To the newly qualified science teacher: what I wish I’d known

Starting your first year of teaching is daunting at the best of times, even more so when your PGCE year has been disturbed as in this year. In this post, a number of CogSciSci regulars share the tips and tricks they wish that they had known when they were first starting out. Topics covered are listed below in case you want to find something in particular:

  1. Simple tips for managing behaviour in a classroom
  2. How to say no
  3. Focusing on what’s important (i.e. not science club)
  4.  Subject knowledge
  5. What I wish I’d read
  6. The number one research finding to know
  7. Simple tips for managing behaviour in a practical
  8. How to start lesson one
  9. Where to find great resources
  10. Paying attention to attention
  11. Don’t mark books – plan meaningful feedback
  12. Becoming an evidence-based practitioner

– Ed. 

Simple tips for managing behaviour in a classroom – Ian Taylor

The single most important thing here is to be predictable. There should be no surprises when it comes to the way you manage pupils’ behaviour. Through calm, consistent and fair application of your school’s behaviour policy you should be able to achieve a stable and purposeful environment. (If you don’t have a whole school behaviour policy or centralised detentions, mention it to someone as being something to look into – or, find a job at a school which does!)

Be respectful. Even if a pupil is being ridiculously rude you should remain, as the adult in the situation, the role model. If a pupil is shouting at you, don’t shout back. If you stay nice and chilled they usually run out of energy (or the room) as they realise that you aren’t going to lose your cool or self-control.You also stay in the correct frame of mind for seamlessly continuing the lesson once the pupil has either settled or been removed.

Ignore anyone who says “Don’t smile until Christmas” as much of student progress is built upon positive relationships between teachers and students. Show your students that you care and that you believe they can achieve their potential: in fact, tell them. 

Ultimately any behaviour management you have to do is designed to get the classroom back on track and performing again. If someone walks into your classroom and sees students working calmly, but the behaviour board is brimming, then that just means you are using the system correctly. Praise the good, challenge the bad. Consistently. Every time. Without fail.

How to say no – Chris Baker

Teaching is never finished. There’s always another book to mark. A lesson to plan or improve. Emails to send. Phone calls to make. Duties you could do. Displays you could improve. After school clubs you could run. Colleagues you could observe. Trainees you could help out. Books you could read. Twitter you could read. CPD you could attend. Things you could try in your lessons. None of it ever finishes.

You could do what I did, and basically say yes to everything, and wait until you get ill (physically and/or mentally), or you can be selective now. Say no to things (or at least keep quiet when someone asks for volunteers).

What are the most important things to you? Do those things first, to a sensible quality, as quickly as you can. Then stop. Relax.

What really helped me was keeping a to-do list in Trello. It’s a free website with a phone app which let’s you track multiple to-do lists at once, and move stuff around easily. Setup a column for Today, one for Tomorrow, This Week, This Month, This Term, This Year. Put work in as you get it, and move it around. You could use the colour feature to track who the work came from, or categorise it.

If you’ve got more than you can do then ask someone to help you allocate (Your mentor or HoD would be good first people to try). If you recognise that you are heading into problems, shout up as early as you can. It’s not a weakness to say “I’m struggling to finish everything. I’m fine right now, but I’m worried if I keep going like this I will run into big problems”. Be open and honest with the people you work for. If you wait until the day before a deadline it might be too late for them to help much.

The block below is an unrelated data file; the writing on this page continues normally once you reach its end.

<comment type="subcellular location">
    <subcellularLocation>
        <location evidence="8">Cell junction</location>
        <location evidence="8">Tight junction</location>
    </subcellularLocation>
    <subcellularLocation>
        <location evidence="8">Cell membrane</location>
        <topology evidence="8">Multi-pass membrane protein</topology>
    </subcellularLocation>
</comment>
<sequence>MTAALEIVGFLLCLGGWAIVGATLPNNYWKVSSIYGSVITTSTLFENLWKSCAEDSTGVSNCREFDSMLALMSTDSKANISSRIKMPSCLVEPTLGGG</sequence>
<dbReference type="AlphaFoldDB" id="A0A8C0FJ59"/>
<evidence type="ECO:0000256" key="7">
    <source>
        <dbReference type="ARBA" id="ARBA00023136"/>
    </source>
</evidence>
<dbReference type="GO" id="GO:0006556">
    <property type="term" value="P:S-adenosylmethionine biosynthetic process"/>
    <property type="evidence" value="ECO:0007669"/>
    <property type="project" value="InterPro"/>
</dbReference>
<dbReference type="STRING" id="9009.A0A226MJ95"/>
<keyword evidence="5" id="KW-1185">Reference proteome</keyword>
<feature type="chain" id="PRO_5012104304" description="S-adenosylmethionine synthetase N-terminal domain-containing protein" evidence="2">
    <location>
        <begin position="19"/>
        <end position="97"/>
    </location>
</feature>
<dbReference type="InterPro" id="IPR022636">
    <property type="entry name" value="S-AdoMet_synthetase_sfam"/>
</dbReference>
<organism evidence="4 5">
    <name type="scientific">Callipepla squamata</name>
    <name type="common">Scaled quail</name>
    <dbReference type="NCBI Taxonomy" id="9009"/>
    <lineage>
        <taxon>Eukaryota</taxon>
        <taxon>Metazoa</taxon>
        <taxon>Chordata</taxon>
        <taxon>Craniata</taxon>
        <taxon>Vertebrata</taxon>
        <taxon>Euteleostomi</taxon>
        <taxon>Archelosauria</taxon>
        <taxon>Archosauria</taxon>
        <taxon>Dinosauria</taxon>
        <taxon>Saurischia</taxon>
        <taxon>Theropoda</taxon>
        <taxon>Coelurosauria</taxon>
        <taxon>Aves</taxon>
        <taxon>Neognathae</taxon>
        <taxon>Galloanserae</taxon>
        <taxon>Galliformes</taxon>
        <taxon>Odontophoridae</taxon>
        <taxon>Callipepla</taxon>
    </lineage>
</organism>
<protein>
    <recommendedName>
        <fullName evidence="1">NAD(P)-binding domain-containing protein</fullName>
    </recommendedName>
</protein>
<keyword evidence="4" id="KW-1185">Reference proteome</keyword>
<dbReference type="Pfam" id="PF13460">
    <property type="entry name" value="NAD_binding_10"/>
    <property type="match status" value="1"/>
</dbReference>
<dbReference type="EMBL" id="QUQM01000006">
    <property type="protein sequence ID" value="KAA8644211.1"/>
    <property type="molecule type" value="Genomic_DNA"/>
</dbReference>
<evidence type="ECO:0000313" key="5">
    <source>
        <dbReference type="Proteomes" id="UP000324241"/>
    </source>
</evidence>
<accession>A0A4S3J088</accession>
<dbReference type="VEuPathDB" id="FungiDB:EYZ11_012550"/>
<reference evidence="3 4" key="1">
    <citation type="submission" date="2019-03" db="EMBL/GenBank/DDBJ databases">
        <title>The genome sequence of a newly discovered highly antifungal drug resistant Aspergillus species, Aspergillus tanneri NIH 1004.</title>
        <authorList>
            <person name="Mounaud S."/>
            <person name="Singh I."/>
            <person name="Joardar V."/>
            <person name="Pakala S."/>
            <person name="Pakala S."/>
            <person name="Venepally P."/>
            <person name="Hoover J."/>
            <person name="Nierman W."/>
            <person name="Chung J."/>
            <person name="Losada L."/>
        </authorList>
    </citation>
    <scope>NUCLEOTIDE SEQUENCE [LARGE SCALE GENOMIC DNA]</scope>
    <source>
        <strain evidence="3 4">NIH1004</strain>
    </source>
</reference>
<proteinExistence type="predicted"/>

The someday list lets you track stuff that YOU want to try. Writing it down let’s you get it out of your head, but puts no pressure to try it now. Because you can’t do everything at once, and you’re way better off doing a few things well than everything badly. Then when you’ve got time and you want to try something, you know where to turn.

Focusing on what’s important (i.e., not science club) – Rachel Wong

As a teacher, the most important thing is to deliver content to students and help them progress effectively from one stage to the next. So your number one focus as an NQT should be on developing your teaching practice, rather than all the extra stuff. The first year of teaching is one of the best times to do this as you have more opportunities to try out different ideas and methods, which is something you’ll miss and have less time for afterwards. Getting involved in other things (such as managing Science club) is also good, but they may divert too much of your time and attention in your first year and take up more of your cognitive load, making it harder for you to improve your teaching practice.

Here are what I think to be the two most important things to do during your NQT year:

  1. Plan your lessons carefully – Practise your explicit instructions. Plan your scaffolding and modelling of complicated concepts. Provide feedback where possible and allow time for pupils to act on them. Set up a routine of retrieval practice to help pupils reinforce their learning.
  2. Give yourself time to reflect on your lessons – note down what works and what doesn’t, and why that is the case. Remember it’s ok to have a bad lesson. It’s only through learning from mistakes that we can become better at what we do. Spend your protected time wisely, for example to observe lessons of other experienced teachers and learn from them. Don’t be afraid to try out different ideas that you may have, as long as you are clear on the purpose of each activity for your teaching and not just for “edutainment”.

I’ll end with a piece of advice my department head gave me on my first day: Teaching is a marathon, not a sprint. Taking care of oneself is just as important as working hard to improve as educators. As you continue to develop professionally, you will become more able to take on more responsibilities and expand your skills set, but to start with, focus on consolidating your teaching practice.